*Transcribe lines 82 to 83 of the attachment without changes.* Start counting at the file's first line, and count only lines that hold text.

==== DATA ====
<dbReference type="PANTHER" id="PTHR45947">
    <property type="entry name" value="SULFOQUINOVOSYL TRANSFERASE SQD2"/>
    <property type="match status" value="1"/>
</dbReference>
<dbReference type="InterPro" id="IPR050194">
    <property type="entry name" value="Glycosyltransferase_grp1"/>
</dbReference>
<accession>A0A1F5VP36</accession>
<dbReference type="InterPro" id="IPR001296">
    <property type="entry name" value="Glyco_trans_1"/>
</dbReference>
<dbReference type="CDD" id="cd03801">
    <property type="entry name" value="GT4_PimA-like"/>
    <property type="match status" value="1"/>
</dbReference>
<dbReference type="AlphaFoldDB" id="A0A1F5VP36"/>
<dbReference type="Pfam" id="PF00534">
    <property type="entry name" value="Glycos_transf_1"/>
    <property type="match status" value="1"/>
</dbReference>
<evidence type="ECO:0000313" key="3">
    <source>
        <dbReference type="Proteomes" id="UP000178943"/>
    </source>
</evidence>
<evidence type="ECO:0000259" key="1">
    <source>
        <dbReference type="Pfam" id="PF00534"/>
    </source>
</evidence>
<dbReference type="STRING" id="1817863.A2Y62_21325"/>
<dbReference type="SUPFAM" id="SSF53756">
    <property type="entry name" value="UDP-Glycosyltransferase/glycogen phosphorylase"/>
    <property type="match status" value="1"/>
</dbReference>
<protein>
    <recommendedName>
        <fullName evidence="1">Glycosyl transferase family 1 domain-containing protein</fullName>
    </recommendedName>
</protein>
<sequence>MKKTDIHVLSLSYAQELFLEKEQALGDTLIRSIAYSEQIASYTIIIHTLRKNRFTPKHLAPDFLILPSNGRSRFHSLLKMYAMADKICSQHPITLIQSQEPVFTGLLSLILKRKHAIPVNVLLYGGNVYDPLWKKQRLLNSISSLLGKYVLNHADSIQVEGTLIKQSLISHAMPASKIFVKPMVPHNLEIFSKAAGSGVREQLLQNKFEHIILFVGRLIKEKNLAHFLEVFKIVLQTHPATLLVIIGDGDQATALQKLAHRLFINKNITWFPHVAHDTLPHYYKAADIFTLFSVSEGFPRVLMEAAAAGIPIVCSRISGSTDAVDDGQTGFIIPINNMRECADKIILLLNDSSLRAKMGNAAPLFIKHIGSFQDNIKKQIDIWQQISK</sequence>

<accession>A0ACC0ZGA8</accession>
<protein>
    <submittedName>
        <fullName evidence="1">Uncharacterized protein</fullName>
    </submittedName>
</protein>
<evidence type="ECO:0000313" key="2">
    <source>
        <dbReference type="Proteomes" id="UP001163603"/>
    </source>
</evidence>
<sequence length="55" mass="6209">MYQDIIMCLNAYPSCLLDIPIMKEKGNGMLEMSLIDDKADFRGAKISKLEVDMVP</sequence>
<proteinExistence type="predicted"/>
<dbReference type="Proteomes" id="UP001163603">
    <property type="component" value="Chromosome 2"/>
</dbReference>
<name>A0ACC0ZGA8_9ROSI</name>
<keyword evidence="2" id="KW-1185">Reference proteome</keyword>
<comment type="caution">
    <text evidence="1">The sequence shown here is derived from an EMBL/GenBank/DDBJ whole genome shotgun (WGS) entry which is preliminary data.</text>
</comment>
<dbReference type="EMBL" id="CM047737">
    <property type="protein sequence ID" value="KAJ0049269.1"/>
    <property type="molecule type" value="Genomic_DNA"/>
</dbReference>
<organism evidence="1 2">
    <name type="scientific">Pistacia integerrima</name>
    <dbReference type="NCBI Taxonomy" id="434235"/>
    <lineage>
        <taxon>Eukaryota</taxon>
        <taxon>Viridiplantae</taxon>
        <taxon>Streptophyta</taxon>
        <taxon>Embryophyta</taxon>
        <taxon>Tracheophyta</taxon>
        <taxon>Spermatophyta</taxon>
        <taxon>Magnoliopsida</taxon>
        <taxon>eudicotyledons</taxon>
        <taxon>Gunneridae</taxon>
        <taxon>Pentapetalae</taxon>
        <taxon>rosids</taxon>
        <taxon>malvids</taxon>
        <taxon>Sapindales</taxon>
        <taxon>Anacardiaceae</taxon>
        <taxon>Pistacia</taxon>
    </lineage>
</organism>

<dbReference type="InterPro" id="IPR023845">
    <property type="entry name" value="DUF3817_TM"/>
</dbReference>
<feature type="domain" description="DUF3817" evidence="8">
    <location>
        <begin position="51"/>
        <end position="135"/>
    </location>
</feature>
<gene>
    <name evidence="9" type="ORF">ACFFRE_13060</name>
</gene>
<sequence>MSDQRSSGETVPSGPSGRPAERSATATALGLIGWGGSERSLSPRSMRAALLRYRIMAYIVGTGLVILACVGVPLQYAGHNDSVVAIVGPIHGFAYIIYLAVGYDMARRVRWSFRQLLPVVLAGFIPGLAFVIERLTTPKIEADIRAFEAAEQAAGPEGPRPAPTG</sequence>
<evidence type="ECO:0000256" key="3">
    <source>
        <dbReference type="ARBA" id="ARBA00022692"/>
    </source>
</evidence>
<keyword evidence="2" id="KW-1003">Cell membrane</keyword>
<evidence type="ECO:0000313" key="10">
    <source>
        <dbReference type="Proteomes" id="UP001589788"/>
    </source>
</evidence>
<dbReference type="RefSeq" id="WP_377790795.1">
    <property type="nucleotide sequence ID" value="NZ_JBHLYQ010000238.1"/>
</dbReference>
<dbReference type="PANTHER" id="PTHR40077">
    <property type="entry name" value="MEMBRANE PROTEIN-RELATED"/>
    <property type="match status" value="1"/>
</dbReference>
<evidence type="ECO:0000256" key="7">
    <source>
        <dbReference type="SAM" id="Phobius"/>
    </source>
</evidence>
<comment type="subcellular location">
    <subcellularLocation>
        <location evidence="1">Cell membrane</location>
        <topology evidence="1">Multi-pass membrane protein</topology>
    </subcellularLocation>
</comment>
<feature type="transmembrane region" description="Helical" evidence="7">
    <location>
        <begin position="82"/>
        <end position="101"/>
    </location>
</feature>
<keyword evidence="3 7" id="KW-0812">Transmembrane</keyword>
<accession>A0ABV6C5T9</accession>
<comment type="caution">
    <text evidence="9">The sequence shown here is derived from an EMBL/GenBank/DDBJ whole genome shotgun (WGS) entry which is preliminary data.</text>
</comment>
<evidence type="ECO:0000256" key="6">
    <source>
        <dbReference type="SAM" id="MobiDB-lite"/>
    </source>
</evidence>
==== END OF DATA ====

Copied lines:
        <taxon>malvids</taxon>
        <taxon>Sapindales</taxon>